When doomed Democrat presidential hopeful Walter Mondale picked Ferraro, whom no one had ever heard of, to run for the White House against Ronald Reagan and George Bush in 1984, many believed the decision was a masterpiece of political strategy that might turn the election in Mondale’s favor.
The plan didn’t work. Reagan and Bush shellacked the Democrat dynamic duo by winning all but 13 of 538 electoral votes. Only Washington, D.C., and Minnesota went for the Mondale ticket, and Mondale won his home state by a thin 3,761 votes. Reagan won more electoral votes than any President history, making the Mondale and Ferraro the two biggest losers the Democrats ever put forward as serious candidates.
But beside helping Mondale put together the most embarrassing loss ever for Democrats, the first woman to venture onto the national political stage in such dramatic fashion exited that platform on an equally unpleasant note. When Barack Obama was running against Ferraro’s choice, Hillary Clinton, the failed vice presidential candidate said that Obama was chosen only because he is black.
The remarks were a major embarrassment for Clinton. That ended Ferraro’s relationship with the campaign, for which she was raising money.
Doctors diagnosed Ferraro with multiple myeloma in 1998. She died surrounded by her husband and family.
Unknown From Queens
Born in 1935, the pro-abortion feminist, who claimed she was a Catholic, landed in Congress in 1978, but her sudden appearance on the national stage occurred six years later as Mondale’s right-hand woman.
The New York Times recalls that the radical Left propelled her elevation to platform boss for the Democrats in 1984, and Mondale’s picked Ferraro as his running mate after the National Organization for Women threatened a convention floor fight if a woman wasn't chosen for the number-two spot on the Democrat ticket:
It was Ms. Ferraro’s appointment as chairwoman of the 1984 Democratic Platform Committee that gave her the most prominence. In her book “Ferraro: My Story,” written with Linda Bird Francke, she said that in becoming the first woman to hold that post she owed much to a group of Democratic women — Congressional staffers, abortion rights activists, labor leaders and others — who called themselves Team A and who lobbied for her appointment.
Even before then, however, Ms. Ferraro’s name had been mentioned on lists of potential candidates for vice president, along with Representative Patricia Schroeder of Colorado, the former congresswoman Barbara Jordan and Dianne Feinstein, the mayor of San Francisco. By May 1984, Mr. O’Neill had endorsed her for the No. 2 spot on the ticket. It was “the Good Housekeeping seal of approval,” as Ms. Ferraro later put it.
On July 1, the National Organization for Women threatened a convention floor fight if the Democrats did not choose a woman, and three days later a delegation of Democratic women went to Minnesota to urge Mr. Mondale to do so.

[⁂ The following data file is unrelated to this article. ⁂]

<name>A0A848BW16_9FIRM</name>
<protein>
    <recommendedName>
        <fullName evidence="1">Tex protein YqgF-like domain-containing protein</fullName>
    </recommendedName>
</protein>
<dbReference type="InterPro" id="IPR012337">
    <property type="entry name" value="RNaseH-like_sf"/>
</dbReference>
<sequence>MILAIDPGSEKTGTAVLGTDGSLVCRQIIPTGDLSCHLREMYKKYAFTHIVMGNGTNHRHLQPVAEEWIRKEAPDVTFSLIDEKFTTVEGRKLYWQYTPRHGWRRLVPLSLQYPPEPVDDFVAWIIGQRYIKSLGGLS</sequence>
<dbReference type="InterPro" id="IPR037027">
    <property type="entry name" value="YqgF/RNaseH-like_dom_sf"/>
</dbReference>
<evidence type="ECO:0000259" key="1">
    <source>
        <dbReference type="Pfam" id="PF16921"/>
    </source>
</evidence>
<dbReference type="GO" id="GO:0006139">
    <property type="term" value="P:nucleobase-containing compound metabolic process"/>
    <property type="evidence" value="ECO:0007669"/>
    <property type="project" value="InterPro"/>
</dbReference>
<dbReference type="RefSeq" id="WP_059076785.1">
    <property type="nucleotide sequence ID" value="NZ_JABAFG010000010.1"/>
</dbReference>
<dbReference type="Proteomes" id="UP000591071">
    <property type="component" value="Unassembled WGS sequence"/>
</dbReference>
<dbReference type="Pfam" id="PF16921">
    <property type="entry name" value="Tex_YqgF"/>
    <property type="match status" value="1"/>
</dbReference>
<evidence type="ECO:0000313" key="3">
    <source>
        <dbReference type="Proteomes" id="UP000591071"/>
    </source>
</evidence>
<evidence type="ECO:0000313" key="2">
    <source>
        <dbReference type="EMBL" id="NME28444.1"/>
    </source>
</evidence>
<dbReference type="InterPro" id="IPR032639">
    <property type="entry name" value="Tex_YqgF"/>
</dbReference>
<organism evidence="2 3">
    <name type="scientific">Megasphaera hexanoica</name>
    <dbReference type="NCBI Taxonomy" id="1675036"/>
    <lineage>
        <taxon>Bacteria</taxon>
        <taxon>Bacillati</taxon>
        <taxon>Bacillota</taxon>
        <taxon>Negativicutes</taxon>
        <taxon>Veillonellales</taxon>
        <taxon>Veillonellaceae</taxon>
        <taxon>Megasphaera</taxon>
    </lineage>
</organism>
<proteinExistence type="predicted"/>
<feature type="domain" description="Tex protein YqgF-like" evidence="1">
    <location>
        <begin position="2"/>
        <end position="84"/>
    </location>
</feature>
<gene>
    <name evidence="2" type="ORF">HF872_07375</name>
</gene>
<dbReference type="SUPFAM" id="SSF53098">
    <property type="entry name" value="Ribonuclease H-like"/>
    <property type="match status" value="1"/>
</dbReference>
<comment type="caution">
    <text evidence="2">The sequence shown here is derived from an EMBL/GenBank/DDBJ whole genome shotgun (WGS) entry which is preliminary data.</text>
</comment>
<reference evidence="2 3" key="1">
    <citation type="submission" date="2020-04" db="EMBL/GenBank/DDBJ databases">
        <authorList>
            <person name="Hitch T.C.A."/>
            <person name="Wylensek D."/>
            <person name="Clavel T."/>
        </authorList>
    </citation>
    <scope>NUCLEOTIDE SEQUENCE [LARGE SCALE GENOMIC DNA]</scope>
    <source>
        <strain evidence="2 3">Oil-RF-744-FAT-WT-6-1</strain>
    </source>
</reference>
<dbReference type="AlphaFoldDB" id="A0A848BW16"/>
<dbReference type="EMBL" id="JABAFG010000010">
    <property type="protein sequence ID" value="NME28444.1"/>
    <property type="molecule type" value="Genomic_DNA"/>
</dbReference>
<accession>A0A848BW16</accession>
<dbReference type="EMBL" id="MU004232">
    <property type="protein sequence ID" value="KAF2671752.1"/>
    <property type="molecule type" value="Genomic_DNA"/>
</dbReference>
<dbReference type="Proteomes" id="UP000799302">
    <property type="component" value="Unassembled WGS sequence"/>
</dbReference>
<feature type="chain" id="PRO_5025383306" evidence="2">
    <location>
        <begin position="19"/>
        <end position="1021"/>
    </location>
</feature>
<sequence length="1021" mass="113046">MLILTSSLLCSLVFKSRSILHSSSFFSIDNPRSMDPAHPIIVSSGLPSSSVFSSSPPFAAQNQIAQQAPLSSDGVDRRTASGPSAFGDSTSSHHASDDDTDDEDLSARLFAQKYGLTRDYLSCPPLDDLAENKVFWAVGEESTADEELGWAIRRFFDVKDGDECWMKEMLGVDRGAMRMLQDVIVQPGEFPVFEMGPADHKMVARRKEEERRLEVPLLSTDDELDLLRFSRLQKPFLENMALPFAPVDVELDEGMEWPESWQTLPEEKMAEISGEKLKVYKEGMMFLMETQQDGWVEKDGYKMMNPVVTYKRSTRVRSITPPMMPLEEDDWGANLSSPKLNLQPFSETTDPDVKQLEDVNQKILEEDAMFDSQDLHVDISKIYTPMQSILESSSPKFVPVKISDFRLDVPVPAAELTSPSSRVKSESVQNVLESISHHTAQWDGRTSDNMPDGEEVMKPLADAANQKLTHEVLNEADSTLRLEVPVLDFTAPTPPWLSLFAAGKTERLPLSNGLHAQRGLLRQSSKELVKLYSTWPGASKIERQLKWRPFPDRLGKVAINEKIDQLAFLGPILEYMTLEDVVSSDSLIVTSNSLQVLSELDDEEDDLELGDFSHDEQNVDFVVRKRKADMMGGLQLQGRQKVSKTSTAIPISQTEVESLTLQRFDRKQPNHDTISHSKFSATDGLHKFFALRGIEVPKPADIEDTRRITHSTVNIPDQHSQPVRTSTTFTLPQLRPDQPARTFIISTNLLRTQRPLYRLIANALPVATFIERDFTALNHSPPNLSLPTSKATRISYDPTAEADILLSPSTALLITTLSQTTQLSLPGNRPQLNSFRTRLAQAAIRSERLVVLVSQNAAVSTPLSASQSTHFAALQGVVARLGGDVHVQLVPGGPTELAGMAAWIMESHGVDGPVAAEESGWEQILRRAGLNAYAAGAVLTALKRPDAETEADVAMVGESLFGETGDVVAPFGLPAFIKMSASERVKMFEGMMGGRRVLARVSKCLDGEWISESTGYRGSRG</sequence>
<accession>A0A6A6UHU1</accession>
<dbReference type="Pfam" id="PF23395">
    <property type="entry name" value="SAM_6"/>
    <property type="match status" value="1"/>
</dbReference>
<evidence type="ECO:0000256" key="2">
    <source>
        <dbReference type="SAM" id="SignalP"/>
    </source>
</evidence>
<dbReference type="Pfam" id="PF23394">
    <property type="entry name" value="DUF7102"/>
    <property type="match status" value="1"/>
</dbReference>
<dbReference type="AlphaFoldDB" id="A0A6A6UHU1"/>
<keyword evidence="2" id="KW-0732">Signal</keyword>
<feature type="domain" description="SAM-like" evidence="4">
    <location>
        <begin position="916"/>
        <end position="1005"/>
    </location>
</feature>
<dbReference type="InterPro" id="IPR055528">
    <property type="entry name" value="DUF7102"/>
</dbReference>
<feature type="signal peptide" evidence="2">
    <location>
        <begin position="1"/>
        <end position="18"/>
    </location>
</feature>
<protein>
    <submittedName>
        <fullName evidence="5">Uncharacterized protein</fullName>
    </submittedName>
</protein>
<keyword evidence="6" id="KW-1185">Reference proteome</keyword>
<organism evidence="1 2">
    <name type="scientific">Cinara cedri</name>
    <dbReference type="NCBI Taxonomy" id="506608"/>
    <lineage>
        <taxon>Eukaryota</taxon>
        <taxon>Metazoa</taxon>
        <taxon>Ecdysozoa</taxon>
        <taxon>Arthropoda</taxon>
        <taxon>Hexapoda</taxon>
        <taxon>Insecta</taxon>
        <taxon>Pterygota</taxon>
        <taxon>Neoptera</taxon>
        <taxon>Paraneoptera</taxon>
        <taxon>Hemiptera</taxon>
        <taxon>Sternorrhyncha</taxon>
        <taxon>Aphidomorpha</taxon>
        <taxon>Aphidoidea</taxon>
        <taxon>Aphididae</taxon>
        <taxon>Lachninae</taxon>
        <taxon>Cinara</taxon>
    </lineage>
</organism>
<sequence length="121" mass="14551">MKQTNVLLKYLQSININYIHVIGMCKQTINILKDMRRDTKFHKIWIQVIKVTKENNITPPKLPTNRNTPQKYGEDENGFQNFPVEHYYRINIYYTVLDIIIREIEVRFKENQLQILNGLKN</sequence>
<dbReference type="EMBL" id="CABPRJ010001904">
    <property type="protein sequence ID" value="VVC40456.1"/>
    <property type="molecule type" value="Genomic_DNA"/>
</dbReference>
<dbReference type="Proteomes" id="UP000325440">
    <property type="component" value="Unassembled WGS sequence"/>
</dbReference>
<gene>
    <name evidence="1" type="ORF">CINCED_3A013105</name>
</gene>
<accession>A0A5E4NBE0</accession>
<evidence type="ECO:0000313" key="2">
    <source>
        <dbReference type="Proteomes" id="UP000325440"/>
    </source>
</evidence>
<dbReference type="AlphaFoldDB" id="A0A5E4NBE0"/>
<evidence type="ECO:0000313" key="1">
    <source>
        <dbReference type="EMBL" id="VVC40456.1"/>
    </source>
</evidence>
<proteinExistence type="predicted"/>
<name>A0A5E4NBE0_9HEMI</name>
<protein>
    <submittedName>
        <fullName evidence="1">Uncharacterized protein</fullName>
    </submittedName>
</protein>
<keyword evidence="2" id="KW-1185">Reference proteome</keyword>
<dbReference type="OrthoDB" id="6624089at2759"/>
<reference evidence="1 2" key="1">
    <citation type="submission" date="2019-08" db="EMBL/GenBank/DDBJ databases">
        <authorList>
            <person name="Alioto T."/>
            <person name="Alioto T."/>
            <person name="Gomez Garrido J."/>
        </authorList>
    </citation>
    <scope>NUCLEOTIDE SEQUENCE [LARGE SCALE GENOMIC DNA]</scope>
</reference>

Mondale, of course, did what the delegation of ladies demanded, and thus became a part of history, albeit a very dubious part.
“If we can do this, we can do anything,” Ferraro declared the night Democrats nominated her.
But they didn’t do it, partly because of some shenanigans with her financial disclosures, a situation unaided by her husband, John Zacarro. The news media revealed that he rented two floors of a building to pornographers.
Reagan and Bush beat the two like red-headed step-children, locking up 58.8 percent of the popular vote and, again, more electoral votes than any winner in history. With just 13 electoral votes, however, Mondale and Ferraro did have the least of any loser in history. Alf Landon’s total of 8 in 1936 against Franklin Delano Roosevelt bested Mondale’s embarrassing performance.
Slip of the Tongue
In 1985, Zacarro pleaded guilty to misdemeanor fraud, and Ferraro, after losing the election in 1984, twice ran for the Senate, losing both times. After Sen. Charles Schumer crushed her in the Democrat primary, 51 percent to 26 percent in 1998, she ended her political career and drifted back into obscurity
Ferraro briefly emerged from the dark three years ago during the Democrat presidential primaries. An honorary Clinton campaign official, she uttered impolitic remarks to the Daily Breeze, a newspaper in Los Angeles.
The paper quoted her thusly:
“If Obama was a white man, he would not be in this position," she continued. "And if he was a woman (of any color) he would not be in this position. He happens to be very lucky to be who he is. And the country is caught up in the concept." Ferraro does not buy the notion of Obama as the great reconciler.
The remarks evoked the expected faux outrage from Obama, via torpedo David Axelrod and other campaign soldiers, but Ferraro, to her credit, kept firing. She called the paper back to explain, adding even more racially incendiary remarks.
“Any time anybody does anything that in any way pulls this campaign down and says let’s address reality and the problems we’re facing in this world, you're accused of being racist, so you have to shut up,” Ferraro said. “Racism works in two different directions. I really think they're attacking me because I'm white. How’s that?…”
“In all honesty, do you think that if he were a white male, there would be a reason for the black community to get excited for a historic first?” Ferraro said. “Am I pointing out something that doesn’t exist?”
The Clinton campaign “distanced itself” from Ferraro, as the Associated Press reported, and she stopped raising money for Hillary Clinton.
Oddly enough, Ferraro’s remarks about Obama applied to her own candidacy for Vice President. Her crowning achievement was a not a measure of her merit as a candidate.
Said Ferraro, “I am the first to admit that were I not a woman, I would not have been the vice-presidential nominee.”
Photo of Geraldine Ferraro: AP Images